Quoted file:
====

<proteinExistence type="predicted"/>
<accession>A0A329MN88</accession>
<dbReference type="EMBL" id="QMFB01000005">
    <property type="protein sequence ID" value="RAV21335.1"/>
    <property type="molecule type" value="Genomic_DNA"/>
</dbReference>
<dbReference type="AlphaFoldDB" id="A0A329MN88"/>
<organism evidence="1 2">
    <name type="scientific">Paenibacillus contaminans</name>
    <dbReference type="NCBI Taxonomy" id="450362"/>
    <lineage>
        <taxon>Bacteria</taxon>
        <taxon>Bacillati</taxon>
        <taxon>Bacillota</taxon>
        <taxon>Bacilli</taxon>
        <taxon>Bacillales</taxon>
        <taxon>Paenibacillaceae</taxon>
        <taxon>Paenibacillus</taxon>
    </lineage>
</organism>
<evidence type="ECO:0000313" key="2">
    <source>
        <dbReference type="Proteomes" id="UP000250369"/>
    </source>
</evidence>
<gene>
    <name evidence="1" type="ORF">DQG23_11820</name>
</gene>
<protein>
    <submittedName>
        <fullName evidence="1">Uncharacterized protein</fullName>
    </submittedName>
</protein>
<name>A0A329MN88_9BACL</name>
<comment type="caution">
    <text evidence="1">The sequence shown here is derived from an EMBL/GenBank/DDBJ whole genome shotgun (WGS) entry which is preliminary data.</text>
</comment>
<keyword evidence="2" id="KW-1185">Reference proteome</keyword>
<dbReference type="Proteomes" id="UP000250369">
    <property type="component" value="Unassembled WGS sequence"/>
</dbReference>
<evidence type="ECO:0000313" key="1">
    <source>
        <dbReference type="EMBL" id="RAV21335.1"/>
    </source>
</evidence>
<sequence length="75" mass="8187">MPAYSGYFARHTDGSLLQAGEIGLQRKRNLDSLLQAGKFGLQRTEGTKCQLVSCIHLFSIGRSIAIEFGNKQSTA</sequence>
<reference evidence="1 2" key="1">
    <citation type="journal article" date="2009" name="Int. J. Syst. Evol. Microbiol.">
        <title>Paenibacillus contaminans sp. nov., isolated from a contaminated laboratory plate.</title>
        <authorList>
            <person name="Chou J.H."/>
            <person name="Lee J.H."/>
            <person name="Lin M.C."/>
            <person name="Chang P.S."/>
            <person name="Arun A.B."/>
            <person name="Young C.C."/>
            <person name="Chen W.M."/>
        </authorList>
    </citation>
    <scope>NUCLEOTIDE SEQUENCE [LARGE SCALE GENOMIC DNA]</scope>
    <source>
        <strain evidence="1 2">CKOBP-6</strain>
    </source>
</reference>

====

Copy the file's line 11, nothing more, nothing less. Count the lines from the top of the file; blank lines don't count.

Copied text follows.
    <lineage>